The "Class Yell" for the class of 1899:
"Rak, kak, key, wack,
Rim, ram, rine,
It does have rather a ring to it, doesn't it? ;-) Their class motto might be a little more edifying: "Non sibi, sed aliis," or, "Not for ourselves, but for others." Pictured here is the cover of their 1899 class yearbook. It was a one time effort; in 1914 the Stylus started publication, and its June issue was for some years a commencement issue. Then the Saga yearbook began in 1929, and ran until 1996. You can find quite a bit of the college's history online by the way, at the College Archives site, and in the new Digital Commons where the college archives section is being built up, including this 1899 yearbook in digital form. Visit soon!
Wednesday, March 14, 2012
The college has a new "Digital Commons" site, an online page where the college is presenting articles by various faculty and much more. There is an archives section to the site, with a number of collections present already. In adding a document to the site, a list of alumni from 1867-1922, showing where they were living at that time, the archivist was struck by how far some alumni had traveled. Many of course were in the local region, or in NY, but many were living out west and other parts of the country. Some had made it even further, serving as missionaries, working for the government or business. Here are their listings in the register:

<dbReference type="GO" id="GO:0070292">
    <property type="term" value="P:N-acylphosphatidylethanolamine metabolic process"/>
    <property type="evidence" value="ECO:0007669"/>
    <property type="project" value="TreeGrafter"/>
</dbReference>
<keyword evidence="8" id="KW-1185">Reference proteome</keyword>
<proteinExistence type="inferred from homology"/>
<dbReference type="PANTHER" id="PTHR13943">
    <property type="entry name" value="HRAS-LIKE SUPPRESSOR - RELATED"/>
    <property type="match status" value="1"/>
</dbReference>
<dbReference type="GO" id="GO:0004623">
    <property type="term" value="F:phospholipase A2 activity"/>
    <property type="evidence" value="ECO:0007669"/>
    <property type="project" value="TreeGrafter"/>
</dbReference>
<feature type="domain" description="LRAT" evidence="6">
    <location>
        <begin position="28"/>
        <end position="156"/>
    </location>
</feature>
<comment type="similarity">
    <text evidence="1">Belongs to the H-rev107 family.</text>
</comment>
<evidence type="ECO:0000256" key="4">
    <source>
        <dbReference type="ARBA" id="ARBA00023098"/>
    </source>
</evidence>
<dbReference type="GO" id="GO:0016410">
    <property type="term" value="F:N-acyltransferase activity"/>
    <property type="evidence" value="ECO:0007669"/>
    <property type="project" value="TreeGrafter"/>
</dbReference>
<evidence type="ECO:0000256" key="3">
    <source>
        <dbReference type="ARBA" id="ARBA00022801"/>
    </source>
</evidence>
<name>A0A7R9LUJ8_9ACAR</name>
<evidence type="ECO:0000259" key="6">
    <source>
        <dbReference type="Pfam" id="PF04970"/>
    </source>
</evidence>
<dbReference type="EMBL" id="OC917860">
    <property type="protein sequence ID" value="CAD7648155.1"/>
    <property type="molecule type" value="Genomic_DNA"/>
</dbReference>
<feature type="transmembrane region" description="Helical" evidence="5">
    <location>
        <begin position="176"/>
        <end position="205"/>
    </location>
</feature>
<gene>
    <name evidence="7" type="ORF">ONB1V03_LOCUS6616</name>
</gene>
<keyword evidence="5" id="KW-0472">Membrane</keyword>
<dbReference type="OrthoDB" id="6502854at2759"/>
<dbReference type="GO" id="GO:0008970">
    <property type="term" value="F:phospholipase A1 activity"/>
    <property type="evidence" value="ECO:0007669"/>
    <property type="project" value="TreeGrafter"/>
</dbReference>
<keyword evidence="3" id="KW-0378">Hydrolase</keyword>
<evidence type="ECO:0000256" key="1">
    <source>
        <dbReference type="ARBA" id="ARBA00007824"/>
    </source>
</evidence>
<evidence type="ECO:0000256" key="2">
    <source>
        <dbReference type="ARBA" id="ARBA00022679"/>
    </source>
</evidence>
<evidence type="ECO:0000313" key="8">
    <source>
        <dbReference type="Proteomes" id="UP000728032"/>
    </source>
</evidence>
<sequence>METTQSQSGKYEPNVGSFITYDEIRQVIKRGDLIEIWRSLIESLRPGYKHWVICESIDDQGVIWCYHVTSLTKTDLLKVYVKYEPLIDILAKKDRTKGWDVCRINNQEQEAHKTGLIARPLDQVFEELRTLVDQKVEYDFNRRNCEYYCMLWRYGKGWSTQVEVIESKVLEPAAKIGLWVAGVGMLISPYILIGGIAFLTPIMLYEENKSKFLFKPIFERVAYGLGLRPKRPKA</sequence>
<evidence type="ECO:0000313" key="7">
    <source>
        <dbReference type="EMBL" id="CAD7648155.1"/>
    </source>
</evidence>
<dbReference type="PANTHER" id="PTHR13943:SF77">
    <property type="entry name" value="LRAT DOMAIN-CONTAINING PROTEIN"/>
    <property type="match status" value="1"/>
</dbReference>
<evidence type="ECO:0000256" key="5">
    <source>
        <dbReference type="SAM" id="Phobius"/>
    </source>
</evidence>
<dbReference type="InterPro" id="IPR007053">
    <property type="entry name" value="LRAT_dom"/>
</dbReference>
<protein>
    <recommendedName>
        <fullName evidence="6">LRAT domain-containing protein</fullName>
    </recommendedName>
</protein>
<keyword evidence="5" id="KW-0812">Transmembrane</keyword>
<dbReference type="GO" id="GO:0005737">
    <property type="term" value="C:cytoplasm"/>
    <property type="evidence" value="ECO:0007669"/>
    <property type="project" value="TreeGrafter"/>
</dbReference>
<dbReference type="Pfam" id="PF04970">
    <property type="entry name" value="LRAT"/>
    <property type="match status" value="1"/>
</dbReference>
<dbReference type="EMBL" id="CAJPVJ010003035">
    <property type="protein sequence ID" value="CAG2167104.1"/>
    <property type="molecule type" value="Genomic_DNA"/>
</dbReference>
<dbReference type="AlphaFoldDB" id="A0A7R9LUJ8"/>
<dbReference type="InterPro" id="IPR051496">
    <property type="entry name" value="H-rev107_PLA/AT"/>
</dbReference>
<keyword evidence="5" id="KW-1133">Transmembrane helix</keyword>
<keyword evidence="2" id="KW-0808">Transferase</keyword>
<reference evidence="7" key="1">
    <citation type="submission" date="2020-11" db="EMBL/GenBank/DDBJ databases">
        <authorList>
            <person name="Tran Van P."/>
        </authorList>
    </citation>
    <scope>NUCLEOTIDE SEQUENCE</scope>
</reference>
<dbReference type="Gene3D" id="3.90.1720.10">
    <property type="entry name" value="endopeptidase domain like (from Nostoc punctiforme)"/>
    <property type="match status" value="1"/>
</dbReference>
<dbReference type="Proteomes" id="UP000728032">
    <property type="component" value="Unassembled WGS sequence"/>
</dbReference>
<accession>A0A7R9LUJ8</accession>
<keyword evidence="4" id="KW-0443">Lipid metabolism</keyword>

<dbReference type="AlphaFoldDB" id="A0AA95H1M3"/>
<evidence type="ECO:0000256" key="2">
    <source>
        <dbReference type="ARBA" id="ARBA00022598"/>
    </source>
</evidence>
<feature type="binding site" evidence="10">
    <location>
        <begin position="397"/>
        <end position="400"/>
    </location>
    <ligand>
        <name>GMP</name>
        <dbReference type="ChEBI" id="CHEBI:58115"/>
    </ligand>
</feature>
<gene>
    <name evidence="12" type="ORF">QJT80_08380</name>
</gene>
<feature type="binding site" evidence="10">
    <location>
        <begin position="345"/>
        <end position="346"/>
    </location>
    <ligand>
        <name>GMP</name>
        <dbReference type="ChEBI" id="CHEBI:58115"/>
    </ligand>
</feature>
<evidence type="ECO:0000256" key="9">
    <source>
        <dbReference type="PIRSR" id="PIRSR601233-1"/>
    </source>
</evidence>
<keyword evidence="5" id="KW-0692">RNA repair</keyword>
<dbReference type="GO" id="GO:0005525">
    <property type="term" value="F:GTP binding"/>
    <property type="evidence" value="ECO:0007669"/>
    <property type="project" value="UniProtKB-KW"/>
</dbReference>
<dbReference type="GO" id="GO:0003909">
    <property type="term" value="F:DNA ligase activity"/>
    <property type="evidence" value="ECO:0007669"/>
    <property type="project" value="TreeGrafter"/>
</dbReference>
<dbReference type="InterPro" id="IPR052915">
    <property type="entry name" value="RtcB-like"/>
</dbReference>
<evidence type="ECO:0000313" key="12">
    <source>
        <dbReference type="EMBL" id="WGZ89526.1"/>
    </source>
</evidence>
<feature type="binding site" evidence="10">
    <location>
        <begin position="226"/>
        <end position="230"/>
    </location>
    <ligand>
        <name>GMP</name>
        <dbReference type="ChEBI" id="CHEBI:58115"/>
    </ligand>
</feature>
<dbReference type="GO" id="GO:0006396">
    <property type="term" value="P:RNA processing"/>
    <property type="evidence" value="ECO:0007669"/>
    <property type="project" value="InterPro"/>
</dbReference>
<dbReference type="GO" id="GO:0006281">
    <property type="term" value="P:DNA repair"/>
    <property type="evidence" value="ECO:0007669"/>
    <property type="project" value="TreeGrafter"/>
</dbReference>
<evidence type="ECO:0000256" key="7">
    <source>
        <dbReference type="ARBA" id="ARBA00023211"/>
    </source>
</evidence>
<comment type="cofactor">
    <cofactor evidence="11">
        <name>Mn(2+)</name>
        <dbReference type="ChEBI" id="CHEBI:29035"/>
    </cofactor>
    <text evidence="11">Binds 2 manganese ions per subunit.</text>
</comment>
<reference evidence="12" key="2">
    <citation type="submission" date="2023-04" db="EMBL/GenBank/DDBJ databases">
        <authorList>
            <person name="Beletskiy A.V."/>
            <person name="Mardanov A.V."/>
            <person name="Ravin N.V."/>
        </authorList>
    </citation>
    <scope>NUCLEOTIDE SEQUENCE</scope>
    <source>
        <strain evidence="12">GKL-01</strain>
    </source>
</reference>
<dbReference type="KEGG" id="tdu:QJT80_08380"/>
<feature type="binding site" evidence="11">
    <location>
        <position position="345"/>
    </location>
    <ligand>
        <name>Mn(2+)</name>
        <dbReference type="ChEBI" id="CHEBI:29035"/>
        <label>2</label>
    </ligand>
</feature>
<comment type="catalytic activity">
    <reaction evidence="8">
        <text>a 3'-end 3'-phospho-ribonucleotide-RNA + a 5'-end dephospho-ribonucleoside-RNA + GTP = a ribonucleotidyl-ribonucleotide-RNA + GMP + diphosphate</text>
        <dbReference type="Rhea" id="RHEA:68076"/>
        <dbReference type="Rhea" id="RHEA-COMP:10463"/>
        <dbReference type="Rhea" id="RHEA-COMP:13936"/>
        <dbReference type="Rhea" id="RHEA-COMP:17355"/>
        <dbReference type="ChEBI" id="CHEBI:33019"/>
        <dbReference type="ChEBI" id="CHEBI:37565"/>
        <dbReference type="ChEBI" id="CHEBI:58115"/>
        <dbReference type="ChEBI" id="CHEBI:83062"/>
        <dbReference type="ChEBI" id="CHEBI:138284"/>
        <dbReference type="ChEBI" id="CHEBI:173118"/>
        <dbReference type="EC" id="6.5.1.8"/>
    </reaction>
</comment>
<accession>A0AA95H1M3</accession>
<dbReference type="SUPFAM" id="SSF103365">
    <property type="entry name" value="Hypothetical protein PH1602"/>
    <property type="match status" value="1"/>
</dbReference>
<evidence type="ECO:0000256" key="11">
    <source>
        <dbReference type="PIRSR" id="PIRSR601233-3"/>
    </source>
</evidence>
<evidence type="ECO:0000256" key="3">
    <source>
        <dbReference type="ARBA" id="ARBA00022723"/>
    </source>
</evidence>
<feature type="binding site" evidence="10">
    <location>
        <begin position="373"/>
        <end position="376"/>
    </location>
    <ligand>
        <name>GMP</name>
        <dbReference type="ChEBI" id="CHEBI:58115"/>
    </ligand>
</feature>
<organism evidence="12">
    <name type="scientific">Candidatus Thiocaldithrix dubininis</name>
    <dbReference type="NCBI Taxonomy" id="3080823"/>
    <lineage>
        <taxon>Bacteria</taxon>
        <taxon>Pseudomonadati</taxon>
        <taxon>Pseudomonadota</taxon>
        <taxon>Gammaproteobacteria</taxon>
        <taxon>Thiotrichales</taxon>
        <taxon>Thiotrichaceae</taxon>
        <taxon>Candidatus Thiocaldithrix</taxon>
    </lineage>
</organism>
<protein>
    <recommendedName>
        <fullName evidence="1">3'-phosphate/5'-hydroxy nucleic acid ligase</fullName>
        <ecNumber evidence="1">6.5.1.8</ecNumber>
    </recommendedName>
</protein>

- Changsha, China: Carl D. Meinhardt '07, American Counsulate.
- Maubin, Burma: Mrs. Elsie Northrup Chaney (Rev. C.E.) '05, American Baptist Mission.
- Shidzuoka City, Japan: Mrs. Leora Britton Lobdell (N.L.) '99, 32 Nichome Hegashi, Kasabuka Cho. (Pictured here from the 1899 yearbook, a one time production; it wasn't till some years later that a yearbook was regularly published.)
- Tokyo, Japan: Mrs. Minnie Jackson Ayres (S.G.) '88, care of Universalist Church.
- Tokyo, Japan: Rev. Charles B. Tenny '91, 29 Sauai Cho, Ushigome.
Monday, March 5, 2012
As enrollments skyrocketed in the 1950s, the campus was increasingly overcrowded. The classroom space in what is now Hartwell Hall had been supplemented by some temporary classrooms buildings along the railroad tracks ("Quonset" huts, that shook when the trains went by!) but that additional space was hardly enough to alleviate the space issues, as shown in this photograph. Pictured here is instructor Rosie LaSorte teaching a sex education class to a group of men - back then they divided the sexes up for these classes. Note by the way the "beanies," or caps many of the students are wearing. These were worn by all freshman, men and women, the first month or so of school, as part of the longstanding tradition of hazing of freshmen.